Update 10/22/20: We can now confirm that the Chase Marriott Bonvoy Boundless offer for 5 free night certificates is scheduled to end on 10/28/20.
Update 10/19/20: A reader reports receiving an email with a new end date for this offer: October 29.
Update 10/15/20: The offer is still going strong. It’s possible the offer will disappear on 10/16/20, but I doubt it.
Update: A few readers have received emails indicating that this offer will be available only through October 15th.
Marriott was apparently unhappy with me picking Chase’s Hyatt card over their Marriott card because they’re now out with a best ever offer for the Chase Marriott Bonvoy Boundless Card: 5 Free 50K Nights after $5K spend. On the surface, it sounds like an amazing offer. Should you go for it?
Earn five free night certificates after $5K spend. Each certificate is good for one night costing up to 50,000 points at any Marriott hotel worldwide.
Are You Eligible?
To be eligible for this card, you have to be under 5/24:
|Chase's 5/24 Rule: With most Chase credit cards, Chase will not approve your application if you have opened 5 or more cards with any bank in the past 24 months.
To determine your 5/24 status, see: 3 Easy Ways to Count Your 5/24 Status. The easiest option is to track all of your cards for free with Travel Freely.
Next, navigate this chart to figure out if you qualify (this can only be viewed online — click here). If you answer “No,” to all of the following questions then you should be eligible for a new Chase Marriott card:
How good is this offer?
I can’t remember ever before seeing a 5 night welcome bonus for a credit card. That alone is surprising. And, who would have guessed that this card, which offers an annual 35K free night certificate, would offer 50K free night certs for the welcome bonus?
At best, five 50K free night certificates are worth up to 250,000 Bonvoy points. But the reality is more complicated:
- Fifth Night Free Awards don’t work with certificates. Marriott’s “Stay for 5, Pay for 4” awards only work with points-awards. Thanks to this feature, 250,000 points can be used for 6 nights at a 50K per night property or 5 nights at a 60K per night property (with 10K left over). The certificates can, at best, best be used for 5 nights at a 50K per night property.
- Certificates expire. Points don’t. As long as you have activity in your Marriott account at least once every 24 months, your points will never expire. These free night certificates, though, expire after a year. Marriott will usually let you extend certificates for another year upon request, but lately they haven’t been willing to extend a second time. So, at best, these certificates may be valid for two years.
- Points are much more flexible. 50,000 points can be used to book one 50K night, two 25K nights, four 12.5K nights, etc. A 50K cert, meanwhile, can only be used to book a single night costing 50K points or less. Plus, the certificate has no residual value if you use it for a night that costs less than 50K points.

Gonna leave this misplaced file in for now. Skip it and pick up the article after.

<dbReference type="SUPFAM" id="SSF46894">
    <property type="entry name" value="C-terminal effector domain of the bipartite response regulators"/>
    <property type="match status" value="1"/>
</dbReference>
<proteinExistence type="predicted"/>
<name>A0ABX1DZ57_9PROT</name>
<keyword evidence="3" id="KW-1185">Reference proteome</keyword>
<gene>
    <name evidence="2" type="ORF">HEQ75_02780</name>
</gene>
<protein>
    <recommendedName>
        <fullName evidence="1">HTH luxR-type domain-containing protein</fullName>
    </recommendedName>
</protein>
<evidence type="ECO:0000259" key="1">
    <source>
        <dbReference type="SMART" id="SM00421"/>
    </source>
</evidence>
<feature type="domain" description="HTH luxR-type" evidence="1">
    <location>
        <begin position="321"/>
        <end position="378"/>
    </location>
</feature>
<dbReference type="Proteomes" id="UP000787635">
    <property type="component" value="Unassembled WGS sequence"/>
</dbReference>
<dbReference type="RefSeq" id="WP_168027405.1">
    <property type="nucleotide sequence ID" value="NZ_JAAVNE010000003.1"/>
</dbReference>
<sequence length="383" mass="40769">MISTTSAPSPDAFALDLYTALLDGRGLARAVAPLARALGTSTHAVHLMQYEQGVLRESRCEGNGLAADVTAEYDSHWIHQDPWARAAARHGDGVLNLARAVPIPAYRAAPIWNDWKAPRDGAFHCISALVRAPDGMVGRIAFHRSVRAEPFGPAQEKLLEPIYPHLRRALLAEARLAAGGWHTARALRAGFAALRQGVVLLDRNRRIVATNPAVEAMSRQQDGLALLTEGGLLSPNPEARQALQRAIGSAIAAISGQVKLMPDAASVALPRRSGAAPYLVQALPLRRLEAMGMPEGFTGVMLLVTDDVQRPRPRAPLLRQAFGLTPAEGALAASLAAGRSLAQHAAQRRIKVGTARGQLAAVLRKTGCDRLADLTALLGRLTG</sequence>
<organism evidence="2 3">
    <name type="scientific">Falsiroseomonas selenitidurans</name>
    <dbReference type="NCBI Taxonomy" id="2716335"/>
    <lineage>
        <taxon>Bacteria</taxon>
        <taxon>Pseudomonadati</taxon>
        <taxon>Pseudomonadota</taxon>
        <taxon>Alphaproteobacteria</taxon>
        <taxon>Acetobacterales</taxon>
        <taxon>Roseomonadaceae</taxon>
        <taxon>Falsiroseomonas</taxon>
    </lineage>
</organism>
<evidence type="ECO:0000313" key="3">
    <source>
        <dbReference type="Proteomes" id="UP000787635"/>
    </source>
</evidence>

Despite the problems with certs described above, I previously found that 50K certs are worth about $300 each towards free nights (see: What are Marriott 50K certificates worth?). For the purpose of estimating the welcome offer’s first year value, though, I estimated each night to be worth $250 in order to be consistent with past precedent (see: Credit card signup bonus estimation details).
If we conservatively say that the certificates are worth $250 each, then we can say that the welcome offer is worth 5 x $250 = $1,250. That compares extremely favorably to the previous 100K point offer. With points worth about 0.72 cents each, 100,000 points are worth about $720.
What types of hotels can we get for 50K per night?
In my experience, there are a lot of very nice category 6 Marriott hotels where the standard rate is 50K points per night. The problem is that the best of these are frequently priced at Peak 60K per night rates. So, in many cases, you’ll be more likely to find a very good mid-tier (category 5) hotel priced peak at 40K per night. That’s not necessarily a bad use of these certificates at all, but I think it’s important to set your expectations accordingly.
To get an idea of the types of properties bookable with 50K certs in Hawaii, I picked a random Sunday in February to see what showed up at 50K or less (I picked Sunday thinking that more hotels would be available than on other days):
As you can see above, most of the available brands are Courtyards, Sheratons, and Residence Inns. These are mid-tier brands in Marriott’s portfolio. There is also a Westin and a Marriott Beach Club, though, so there are a couple of other options. You can also see that most of these hotels show a nightly rate over $300. That fits my expectations.
Hawaii is one of the most coveted places in the world to use points and free night certificates. As a result, Marriott has increased prices there accordingly. In other locations around the world, you are likely to find much nicer options for 50K or less.
Despite the downsides to free night certificates (described above), I still think this is an awesome offer. If you are eligible for this card and can meet the spend requirements, and if you would value five free Marriott nights, then I’d recommend going for it. I doubt we’ll ever see an offer this good again on any Marriott card.